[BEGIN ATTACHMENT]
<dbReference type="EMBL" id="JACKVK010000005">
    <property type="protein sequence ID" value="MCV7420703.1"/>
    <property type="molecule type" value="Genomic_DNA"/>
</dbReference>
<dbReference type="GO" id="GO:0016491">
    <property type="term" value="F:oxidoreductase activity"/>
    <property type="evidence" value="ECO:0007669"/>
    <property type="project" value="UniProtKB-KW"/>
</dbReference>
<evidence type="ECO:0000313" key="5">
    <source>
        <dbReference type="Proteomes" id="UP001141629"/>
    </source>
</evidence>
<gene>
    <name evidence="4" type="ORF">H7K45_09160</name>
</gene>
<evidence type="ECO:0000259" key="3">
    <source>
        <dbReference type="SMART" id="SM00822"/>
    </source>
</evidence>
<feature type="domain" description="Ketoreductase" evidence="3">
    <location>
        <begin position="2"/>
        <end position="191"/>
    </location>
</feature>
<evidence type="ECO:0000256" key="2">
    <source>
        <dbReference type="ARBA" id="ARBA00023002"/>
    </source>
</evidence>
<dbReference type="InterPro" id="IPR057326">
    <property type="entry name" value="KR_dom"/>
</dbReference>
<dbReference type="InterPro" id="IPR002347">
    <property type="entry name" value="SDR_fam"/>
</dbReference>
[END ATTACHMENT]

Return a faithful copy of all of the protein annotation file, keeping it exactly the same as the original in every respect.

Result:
<dbReference type="EMBL" id="JACKVK010000005">
    <property type="protein sequence ID" value="MCV7420703.1"/>
    <property type="molecule type" value="Genomic_DNA"/>
</dbReference>
<dbReference type="GO" id="GO:0016491">
    <property type="term" value="F:oxidoreductase activity"/>
    <property type="evidence" value="ECO:0007669"/>
    <property type="project" value="UniProtKB-KW"/>
</dbReference>
<evidence type="ECO:0000313" key="5">
    <source>
        <dbReference type="Proteomes" id="UP001141629"/>
    </source>
</evidence>
<gene>
    <name evidence="4" type="ORF">H7K45_09160</name>
</gene>
<evidence type="ECO:0000259" key="3">
    <source>
        <dbReference type="SMART" id="SM00822"/>
    </source>
</evidence>
<feature type="domain" description="Ketoreductase" evidence="3">
    <location>
        <begin position="2"/>
        <end position="191"/>
    </location>
</feature>
<evidence type="ECO:0000256" key="2">
    <source>
        <dbReference type="ARBA" id="ARBA00023002"/>
    </source>
</evidence>
<dbReference type="InterPro" id="IPR057326">
    <property type="entry name" value="KR_dom"/>
</dbReference>
<dbReference type="InterPro" id="IPR002347">
    <property type="entry name" value="SDR_fam"/>
</dbReference>